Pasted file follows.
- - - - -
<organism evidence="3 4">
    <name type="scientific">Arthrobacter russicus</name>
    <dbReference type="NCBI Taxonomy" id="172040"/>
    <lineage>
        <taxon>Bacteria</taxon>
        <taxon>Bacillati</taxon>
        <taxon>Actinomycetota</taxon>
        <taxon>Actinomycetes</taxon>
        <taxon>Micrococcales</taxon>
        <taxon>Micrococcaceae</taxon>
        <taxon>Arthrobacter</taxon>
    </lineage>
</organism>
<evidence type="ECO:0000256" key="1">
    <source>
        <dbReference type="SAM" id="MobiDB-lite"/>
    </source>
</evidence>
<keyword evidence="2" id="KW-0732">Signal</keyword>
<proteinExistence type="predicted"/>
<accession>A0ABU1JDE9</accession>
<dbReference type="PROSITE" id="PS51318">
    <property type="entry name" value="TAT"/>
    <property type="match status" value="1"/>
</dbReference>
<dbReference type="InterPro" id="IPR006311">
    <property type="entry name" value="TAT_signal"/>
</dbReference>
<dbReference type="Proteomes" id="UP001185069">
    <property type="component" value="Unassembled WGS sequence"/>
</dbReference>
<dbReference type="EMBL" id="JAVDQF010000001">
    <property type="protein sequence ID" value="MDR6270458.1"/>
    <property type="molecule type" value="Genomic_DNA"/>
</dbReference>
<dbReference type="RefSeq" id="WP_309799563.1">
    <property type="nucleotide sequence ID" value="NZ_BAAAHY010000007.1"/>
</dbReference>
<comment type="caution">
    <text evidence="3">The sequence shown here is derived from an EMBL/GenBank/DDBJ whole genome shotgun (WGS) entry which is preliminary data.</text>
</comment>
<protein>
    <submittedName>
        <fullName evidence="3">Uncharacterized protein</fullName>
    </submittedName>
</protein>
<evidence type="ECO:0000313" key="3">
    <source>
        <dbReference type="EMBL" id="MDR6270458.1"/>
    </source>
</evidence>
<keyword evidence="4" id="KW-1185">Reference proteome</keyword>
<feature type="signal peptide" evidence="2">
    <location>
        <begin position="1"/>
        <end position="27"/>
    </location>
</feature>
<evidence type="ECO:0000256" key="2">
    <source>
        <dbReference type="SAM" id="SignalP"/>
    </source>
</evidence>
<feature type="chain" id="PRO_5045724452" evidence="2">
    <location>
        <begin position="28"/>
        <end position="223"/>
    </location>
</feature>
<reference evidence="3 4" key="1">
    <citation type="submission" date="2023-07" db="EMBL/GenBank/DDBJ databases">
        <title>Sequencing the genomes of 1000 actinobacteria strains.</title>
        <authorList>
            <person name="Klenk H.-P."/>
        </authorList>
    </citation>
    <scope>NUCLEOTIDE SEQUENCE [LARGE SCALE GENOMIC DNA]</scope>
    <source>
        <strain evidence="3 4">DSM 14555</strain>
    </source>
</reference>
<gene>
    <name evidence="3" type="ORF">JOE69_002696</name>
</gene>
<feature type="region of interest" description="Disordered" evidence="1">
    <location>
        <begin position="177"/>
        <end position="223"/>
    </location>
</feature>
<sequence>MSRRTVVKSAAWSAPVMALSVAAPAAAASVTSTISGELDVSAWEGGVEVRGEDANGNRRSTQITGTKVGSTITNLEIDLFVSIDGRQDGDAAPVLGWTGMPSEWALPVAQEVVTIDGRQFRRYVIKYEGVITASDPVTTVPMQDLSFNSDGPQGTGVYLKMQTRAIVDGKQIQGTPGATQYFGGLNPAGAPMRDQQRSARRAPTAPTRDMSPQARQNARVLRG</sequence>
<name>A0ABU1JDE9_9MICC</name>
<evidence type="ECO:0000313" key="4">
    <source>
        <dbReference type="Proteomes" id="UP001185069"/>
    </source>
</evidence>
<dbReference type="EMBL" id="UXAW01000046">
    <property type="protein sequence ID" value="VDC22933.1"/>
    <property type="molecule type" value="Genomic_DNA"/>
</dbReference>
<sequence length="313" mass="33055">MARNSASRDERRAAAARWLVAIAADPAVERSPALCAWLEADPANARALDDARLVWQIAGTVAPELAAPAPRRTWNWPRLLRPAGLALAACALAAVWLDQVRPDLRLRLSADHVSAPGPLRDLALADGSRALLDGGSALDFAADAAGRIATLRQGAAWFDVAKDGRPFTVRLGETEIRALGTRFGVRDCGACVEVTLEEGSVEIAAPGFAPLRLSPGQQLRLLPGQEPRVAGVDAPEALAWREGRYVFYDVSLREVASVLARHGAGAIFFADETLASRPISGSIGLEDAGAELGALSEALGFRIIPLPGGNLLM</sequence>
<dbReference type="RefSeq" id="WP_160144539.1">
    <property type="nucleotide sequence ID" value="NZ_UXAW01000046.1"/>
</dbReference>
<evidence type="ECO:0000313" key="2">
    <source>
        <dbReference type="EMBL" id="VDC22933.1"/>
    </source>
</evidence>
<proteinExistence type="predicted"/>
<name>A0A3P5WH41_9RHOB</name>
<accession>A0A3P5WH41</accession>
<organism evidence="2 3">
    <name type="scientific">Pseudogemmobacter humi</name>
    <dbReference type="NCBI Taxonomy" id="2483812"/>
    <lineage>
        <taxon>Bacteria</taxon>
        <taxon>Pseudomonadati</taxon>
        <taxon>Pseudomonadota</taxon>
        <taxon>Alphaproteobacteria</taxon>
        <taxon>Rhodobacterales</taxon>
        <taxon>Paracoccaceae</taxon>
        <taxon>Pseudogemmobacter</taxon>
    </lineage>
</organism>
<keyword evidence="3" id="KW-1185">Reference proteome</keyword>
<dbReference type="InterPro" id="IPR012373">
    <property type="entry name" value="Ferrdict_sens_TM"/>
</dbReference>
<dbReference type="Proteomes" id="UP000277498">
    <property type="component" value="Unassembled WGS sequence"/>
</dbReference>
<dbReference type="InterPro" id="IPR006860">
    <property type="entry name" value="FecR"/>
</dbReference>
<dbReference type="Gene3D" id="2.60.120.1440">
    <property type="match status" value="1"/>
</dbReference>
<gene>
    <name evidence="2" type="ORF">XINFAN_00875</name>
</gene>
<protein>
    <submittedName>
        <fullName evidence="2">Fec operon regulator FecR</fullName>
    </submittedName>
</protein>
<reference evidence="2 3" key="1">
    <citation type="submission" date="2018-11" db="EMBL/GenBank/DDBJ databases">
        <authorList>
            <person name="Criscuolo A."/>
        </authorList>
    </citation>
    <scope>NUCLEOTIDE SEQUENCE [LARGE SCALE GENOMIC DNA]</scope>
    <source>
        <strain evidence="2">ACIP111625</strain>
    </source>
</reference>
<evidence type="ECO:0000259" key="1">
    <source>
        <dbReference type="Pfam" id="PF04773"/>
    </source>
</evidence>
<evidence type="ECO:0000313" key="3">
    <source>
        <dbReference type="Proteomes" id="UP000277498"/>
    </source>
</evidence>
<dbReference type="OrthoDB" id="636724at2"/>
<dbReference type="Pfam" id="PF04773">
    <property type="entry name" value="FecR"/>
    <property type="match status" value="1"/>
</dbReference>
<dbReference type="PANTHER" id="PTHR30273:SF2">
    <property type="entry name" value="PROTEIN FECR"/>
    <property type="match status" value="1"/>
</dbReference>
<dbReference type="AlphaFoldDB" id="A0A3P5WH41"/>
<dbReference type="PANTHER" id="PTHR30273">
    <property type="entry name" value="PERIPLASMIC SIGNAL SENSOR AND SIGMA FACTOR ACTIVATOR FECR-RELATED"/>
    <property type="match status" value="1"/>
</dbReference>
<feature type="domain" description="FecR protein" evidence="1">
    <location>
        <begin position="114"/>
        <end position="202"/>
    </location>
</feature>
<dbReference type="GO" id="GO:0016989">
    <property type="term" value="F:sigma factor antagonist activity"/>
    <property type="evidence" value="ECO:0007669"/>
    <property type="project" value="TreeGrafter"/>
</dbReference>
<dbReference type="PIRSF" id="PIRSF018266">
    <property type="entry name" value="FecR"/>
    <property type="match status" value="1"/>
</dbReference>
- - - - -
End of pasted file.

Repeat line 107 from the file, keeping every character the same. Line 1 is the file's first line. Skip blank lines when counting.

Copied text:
    <source>